Kubernetes network policy best practices

Written by:
Peter De Tender

December 21, 2022

0 mins read

Controlling and filtering traffic when containerizing a workload within Kubernetes Pods is just as crucial as a firewall in a more traditional network setup. The difference is that, in this scenario, those capabilities are provided by the Kubernetes NetworkPolicy API.

This article will explore Kubernetes NetworkPolicy by creating an example network policy and examining its core parameters. Then, we’ll look at some common NetworkPolicy use cases and learn how to monitor them using kubectl. Finally, we’ll discover how to implement Container Network Interface (CNI) using third-party Kubernetes extensions.

Why you shouldn’t shy away from Kubernetes network policies

Implementing network policies is critical to operating a Kubernetes environment. Without a configured network policy, all Pods within a cluster can communicate with each other by default. So, when our Pod contains sensitive data, such as a backend database holding confidential information, we must ensure that only certain frontend Pods can connect to it.

Alternatively, we can isolate network traffic across Pods in a development environment from those running in a production environment. Without network policies, all traffic moves freely to and from all points in the network.

Fortunately, configuring Kubernetes NetworkPolicy is a simple, effective, and holistic means for ensuring our network traffic flows only as intended.

Defining Kubernetes network policies

Let’s take a look at a sample NetworkPolicy. Consider a sample workload with a WordPress front end and MySQL database back end, running a collection of Pods containing both web and database services, all deployed within the Kubernetes default namespace. The company’s security protocols mandate that we isolate network traffic for specific workloads and allow the minimum necessary incoming and outgoing traffic to use these workloads.

This strategy involves the following conditions:

  • Blocking the default Kubernetes behavior that allows all traffic.

  • Ensuring that only Pods labeled wordpress in the default namespace can communicate with one another.

  • Allowing incoming (ingress) connectivity from public internet on ports 80/443 and the IP range.

  • Only allowing the Pods labeled wordpress to connect to the MySQL database Pods on port 3306.

  • Always allowing connectivity to the Kubernetes DNS service (port 53).

  • Blocking all outgoing connectivity outside of the cluster.

The network diagram below illustrates how these rules might look.


For this example, we can either distribute the network policies across the policy definition files or combine all policies into a single YAML manifest file. Since our example uses one workload (webapp), using one rulebase definition file makes sense. However, since this example holds several ingress and egress connections, we could alternatively create individual configuration files for each connection within the cluster.

Let’s walk through several of the parameters used above to understand how they relate to the configuration and affect network traffic behavior.

API and metadata

In the first line of the YAML file below, we specify the networking API (networking.k8s.io) and its version (v1). We also define the kind of YAML file as NetworkPolicy, informing the Kubernetes API controller that we’re configuring network policies. The name and namespace items in the metadata section contain the name we give this ruleset and the namespace to which it’s linked.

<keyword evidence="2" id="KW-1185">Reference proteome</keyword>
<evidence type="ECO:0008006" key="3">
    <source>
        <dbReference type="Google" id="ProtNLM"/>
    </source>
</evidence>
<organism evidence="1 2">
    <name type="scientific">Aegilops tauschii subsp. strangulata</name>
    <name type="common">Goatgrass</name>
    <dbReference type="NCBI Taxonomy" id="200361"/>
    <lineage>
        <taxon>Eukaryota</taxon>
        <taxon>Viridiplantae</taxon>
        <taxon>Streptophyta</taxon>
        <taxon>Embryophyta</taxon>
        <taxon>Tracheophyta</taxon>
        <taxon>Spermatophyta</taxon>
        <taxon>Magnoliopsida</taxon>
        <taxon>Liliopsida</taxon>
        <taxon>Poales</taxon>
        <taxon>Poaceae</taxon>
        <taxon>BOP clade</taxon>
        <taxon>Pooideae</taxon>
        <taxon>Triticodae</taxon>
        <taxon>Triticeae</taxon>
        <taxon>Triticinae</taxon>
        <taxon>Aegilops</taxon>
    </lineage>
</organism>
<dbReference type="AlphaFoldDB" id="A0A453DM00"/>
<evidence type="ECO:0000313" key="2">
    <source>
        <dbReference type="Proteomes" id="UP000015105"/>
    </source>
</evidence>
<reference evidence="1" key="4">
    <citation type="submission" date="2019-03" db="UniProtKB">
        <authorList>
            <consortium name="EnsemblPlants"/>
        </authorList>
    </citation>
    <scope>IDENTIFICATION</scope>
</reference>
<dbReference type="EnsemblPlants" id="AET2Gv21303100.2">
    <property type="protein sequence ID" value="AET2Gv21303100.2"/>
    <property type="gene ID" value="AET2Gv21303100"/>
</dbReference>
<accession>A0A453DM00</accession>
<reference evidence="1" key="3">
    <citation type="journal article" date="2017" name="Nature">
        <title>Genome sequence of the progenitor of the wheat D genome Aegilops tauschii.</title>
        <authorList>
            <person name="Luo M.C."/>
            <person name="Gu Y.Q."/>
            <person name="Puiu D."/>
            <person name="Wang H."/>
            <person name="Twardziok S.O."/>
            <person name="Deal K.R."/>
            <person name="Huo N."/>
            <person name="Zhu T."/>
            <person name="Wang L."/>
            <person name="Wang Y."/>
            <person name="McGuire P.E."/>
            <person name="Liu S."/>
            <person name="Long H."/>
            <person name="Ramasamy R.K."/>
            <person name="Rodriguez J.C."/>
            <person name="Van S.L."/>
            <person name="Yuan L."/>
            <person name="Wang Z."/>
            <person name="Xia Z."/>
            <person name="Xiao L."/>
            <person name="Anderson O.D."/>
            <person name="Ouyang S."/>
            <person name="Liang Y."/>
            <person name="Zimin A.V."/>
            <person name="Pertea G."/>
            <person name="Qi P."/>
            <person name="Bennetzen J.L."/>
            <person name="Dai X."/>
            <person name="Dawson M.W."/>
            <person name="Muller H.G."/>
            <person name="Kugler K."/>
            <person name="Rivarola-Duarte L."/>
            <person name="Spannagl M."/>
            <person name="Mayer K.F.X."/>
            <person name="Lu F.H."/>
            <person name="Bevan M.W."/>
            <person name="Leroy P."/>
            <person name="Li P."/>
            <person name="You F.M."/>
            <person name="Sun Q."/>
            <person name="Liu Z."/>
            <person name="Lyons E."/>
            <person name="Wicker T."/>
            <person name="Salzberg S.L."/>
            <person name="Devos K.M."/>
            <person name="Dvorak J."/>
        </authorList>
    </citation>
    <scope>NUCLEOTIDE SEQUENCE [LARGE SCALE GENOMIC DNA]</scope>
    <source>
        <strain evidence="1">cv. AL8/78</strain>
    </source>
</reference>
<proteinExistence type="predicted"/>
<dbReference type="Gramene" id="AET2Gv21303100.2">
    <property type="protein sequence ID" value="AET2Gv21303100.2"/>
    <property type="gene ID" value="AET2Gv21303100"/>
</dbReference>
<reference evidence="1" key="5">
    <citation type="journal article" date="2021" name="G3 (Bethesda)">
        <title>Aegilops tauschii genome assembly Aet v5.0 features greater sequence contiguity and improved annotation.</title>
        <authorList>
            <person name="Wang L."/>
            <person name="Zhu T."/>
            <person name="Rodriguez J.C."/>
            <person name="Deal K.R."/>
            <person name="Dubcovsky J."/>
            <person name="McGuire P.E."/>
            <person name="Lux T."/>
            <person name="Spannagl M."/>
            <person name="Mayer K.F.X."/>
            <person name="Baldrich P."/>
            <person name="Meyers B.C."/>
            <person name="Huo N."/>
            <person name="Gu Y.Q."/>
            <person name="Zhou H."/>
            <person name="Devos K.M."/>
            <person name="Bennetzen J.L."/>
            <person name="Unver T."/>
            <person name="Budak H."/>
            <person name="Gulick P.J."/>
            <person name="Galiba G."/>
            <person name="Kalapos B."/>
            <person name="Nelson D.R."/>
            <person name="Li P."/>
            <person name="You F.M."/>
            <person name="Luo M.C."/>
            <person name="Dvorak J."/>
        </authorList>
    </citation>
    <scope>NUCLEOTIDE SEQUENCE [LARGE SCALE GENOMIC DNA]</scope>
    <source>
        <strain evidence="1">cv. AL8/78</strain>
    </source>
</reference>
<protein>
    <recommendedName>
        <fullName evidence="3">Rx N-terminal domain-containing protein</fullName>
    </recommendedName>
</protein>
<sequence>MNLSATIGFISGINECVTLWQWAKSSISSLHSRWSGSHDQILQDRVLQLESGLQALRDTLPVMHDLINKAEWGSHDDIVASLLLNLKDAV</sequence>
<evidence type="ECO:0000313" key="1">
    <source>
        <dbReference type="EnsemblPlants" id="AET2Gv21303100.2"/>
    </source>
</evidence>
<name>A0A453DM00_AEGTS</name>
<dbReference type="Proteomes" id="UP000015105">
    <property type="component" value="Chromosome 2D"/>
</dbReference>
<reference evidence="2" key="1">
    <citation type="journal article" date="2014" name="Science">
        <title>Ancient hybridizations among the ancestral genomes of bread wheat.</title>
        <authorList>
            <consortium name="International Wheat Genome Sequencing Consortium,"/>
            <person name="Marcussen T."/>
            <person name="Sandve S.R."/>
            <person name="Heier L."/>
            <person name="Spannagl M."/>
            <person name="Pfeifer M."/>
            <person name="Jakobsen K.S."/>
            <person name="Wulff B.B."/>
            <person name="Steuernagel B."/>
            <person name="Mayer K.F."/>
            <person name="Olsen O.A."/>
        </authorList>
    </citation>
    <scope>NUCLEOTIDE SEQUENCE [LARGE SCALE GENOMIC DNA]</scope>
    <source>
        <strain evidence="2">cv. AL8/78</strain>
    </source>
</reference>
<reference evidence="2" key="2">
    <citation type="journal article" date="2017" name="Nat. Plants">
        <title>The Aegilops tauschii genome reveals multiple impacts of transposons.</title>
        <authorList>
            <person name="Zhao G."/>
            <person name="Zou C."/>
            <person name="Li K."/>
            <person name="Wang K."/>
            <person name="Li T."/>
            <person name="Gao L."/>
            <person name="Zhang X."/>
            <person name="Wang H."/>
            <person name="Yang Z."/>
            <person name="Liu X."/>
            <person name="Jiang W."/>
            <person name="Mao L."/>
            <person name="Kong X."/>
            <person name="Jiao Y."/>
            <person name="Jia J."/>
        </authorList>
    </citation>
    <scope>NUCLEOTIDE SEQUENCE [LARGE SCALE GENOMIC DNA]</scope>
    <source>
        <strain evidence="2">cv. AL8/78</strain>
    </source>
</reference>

1apiVersion: networking.k8s.io/v1
2kind: NetworkPolicy
4  name: sample-network-policy
5  namespace: default

The next portion of the YAML file contains the specifications (specs) section, where we can stipulate filters to which the network policy will apply.

The below segment features several vital parameters:

  • podSelector — Specifies which Pods are subject to the prescribed traffic policies. Our example uses the matchLabels parameter to ensure that the network policy applies to all Pods labeled app: wordpress. As a secondary result, the parameter excludes all other Pods from this network policy.

  • policyTypes — Contains two categories: Ingress and Egress

  • Ingress — Defines all incoming Pod/namespace/Pod collection traffic

  • Egress — Defines all outgoing Pod/namespace/Pod collection traffic

2  podSelector:
3    matchLabels:
4      app: wordpress
5  policyTypes:
6    - Egress
7    - Ingress

Next, the ingress section of the network policy defines the types of permitted incoming traffic. The below section allows ingress on ports 443 and 80 from:

  • All Pods labeled wordpress

  • All public internet traffic (cidr:

  • All IP addresses within the range, which might represent a corporate IP range (a VPN, VLAN, or subnet).

The YAML snippet that enables the above traffic would look like this:

1  ingress:
2    - from:
3      - podSelector:
4          matchLabels:
5            app: wordpress
6      ports:
7        - port: 443
8        - port: 80  
9    - from:
10      - ipBlock:
11          cidr:
12      ports:
13        - port: 443
14        - port: 80
15    - from:
16      - ipBlock:
17          cidr:
18      ports:
19        - port: 443
20        - port: 80

Finally, we detail the egress section with the outgoing traffic rules. We allow all outgoing traffic communication from Pods labeled webapp on ports 1433 (SQL) and 53 (DNS).